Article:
Despite the presence of Nancy Carroll and Shaun Evans, Moira Buffini’s Manor proves a disappointment at the National Theatre
“Truth is the argument that wins”
Truth is, Manor can’t help but end up as something of a disappointment. Starring national treasure-in-the-making Nancy Carroll and Vigil-hot Shaun Evans, written by Moira Buffini who has been doing interesting things on both film and TV, and having been building anticipation since before COVID (the show was in rehearsal at the National Theatre when lockdown first hit), hopes were certainly high but the reality is something a little far right of the mark.
It’s undoubtedly a play of big ideas and Buffini seems to have decided to include all of the ones she has in here. Climate changes rubs shoulders with homegrown far-right nationalism, murder mystery vibes clash with country house farce stylings and as we settle into sitcom mode, a disaster movie kicks in. The result in an unholy mess which gathers its unlikely motley crew of unlikeable characters for too long a time in an admittedly elegant set (Lez Brotherston).
Carroll plays Lady Diana Stuckley, the lady of the literal crumbling manor house whose marriage is in a similar state of disrepair. And on a particularly dark and stormy night, a number of people turn up at her door looking for shelter and perhaps something more. Chief among them is Evans’ Ted, the leader of far-right group Albion, whose seductive ways work on more than one of the house’s new inhabitants as a lot of people make a lot of speeches.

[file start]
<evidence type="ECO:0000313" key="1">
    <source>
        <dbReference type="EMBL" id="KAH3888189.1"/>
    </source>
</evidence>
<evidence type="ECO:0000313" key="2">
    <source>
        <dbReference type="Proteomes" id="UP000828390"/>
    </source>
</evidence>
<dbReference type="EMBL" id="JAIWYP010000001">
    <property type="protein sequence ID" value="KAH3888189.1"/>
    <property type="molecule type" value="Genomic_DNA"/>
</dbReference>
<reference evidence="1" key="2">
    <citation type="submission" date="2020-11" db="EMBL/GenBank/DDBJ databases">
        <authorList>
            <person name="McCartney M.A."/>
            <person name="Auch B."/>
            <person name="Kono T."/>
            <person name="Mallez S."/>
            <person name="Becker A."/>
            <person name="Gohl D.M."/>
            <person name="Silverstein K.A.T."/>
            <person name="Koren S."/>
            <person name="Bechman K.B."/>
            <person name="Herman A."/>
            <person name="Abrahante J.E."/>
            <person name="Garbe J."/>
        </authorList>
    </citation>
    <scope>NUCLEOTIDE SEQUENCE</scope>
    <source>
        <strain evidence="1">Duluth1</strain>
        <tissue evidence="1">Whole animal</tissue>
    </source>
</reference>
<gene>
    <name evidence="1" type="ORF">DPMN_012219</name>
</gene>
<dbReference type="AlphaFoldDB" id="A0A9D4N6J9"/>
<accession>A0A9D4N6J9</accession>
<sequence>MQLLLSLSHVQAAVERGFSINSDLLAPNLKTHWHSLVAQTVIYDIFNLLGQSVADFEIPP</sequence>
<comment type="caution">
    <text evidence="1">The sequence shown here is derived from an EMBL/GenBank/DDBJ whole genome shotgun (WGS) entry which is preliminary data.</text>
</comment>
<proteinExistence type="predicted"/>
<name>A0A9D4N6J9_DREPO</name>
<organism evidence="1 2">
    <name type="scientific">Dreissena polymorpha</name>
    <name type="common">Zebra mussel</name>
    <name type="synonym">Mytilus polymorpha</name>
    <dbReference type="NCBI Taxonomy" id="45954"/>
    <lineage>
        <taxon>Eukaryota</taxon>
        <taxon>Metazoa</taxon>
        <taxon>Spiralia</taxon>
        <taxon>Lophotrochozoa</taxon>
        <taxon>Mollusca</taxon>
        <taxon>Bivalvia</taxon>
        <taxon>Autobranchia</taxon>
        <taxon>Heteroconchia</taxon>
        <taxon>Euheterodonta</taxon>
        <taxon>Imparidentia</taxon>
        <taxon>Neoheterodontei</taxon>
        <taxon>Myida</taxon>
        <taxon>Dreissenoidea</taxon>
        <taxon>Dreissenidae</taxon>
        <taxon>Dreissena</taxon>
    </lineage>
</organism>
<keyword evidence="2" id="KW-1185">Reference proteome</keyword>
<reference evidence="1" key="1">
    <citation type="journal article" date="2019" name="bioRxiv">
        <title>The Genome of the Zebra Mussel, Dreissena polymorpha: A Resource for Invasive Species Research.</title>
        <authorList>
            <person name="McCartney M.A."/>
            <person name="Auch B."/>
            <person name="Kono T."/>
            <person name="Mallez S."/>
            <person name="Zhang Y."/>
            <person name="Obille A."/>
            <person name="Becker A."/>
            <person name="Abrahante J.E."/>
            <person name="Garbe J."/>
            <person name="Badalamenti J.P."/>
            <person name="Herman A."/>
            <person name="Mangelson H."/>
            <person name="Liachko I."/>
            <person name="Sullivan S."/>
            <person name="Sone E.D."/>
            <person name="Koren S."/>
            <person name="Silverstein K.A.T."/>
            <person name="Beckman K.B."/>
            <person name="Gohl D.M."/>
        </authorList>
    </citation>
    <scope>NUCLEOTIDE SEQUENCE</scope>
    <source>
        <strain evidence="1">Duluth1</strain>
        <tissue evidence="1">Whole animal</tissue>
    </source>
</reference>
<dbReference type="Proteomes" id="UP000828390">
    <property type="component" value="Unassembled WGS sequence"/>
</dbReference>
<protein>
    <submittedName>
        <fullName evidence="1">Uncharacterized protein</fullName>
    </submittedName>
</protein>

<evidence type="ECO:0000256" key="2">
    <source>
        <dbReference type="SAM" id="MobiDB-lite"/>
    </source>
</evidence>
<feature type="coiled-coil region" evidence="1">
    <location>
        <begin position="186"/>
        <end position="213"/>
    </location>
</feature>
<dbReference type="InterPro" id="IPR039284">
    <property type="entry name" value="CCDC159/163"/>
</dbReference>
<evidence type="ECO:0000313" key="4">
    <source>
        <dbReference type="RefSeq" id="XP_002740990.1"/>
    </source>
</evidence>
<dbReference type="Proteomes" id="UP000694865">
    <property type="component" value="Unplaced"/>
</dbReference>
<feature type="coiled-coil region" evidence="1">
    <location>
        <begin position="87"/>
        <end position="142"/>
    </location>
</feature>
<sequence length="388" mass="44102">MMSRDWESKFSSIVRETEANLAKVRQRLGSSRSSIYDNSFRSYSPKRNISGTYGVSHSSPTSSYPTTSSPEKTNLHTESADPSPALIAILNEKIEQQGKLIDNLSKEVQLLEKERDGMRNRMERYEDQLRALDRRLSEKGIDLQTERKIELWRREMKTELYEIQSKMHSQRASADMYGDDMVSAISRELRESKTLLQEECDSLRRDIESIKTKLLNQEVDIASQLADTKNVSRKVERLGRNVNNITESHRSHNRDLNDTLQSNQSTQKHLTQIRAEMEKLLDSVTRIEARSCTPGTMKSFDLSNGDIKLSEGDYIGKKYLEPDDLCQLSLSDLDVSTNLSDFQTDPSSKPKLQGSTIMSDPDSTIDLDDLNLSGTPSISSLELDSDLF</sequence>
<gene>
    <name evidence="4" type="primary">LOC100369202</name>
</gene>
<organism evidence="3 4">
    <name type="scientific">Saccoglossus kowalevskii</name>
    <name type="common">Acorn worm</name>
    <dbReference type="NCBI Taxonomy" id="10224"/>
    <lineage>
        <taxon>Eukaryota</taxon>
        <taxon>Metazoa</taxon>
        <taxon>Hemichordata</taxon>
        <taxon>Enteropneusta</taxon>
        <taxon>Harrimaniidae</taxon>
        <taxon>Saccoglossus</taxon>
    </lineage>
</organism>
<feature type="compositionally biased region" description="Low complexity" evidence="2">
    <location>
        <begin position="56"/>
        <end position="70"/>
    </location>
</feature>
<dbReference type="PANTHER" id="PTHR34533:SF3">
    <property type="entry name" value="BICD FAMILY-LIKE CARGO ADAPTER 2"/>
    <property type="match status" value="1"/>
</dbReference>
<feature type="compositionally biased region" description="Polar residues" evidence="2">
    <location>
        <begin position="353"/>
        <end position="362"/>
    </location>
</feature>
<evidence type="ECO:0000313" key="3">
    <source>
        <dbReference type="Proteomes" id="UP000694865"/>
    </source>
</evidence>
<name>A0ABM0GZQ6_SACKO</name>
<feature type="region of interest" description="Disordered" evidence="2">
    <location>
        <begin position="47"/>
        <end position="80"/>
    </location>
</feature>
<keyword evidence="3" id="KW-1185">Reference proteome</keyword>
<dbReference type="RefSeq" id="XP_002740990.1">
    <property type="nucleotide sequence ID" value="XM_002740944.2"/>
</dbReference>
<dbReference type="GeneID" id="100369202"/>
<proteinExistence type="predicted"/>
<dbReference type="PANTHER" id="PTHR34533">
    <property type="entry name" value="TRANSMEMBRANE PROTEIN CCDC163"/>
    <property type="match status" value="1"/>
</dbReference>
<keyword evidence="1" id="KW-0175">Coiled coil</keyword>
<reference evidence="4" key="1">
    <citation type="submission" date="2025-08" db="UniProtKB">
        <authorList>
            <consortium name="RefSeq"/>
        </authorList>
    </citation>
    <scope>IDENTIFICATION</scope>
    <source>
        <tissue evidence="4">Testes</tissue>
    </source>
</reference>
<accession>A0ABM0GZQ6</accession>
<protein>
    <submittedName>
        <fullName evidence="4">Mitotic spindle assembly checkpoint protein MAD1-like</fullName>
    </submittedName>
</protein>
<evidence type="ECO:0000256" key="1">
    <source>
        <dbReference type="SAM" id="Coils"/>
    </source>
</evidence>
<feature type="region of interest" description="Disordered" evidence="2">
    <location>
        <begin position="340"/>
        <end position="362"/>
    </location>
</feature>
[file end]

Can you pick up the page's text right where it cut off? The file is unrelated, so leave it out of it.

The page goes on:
Fiona Buffini’s production does little to resolve this uncertainty of tone, lurching between genres and failing to knit anything satisfying around the speechifying. And there’s genuinely uncomfortable moments too – the raft of fat jokes feel cruel and the use of racist language, even in so-called context, feels gratuitous, you can feel the titters from certain parts of the audience laughing with rather than at what’s happening, completely undermining the point of the production.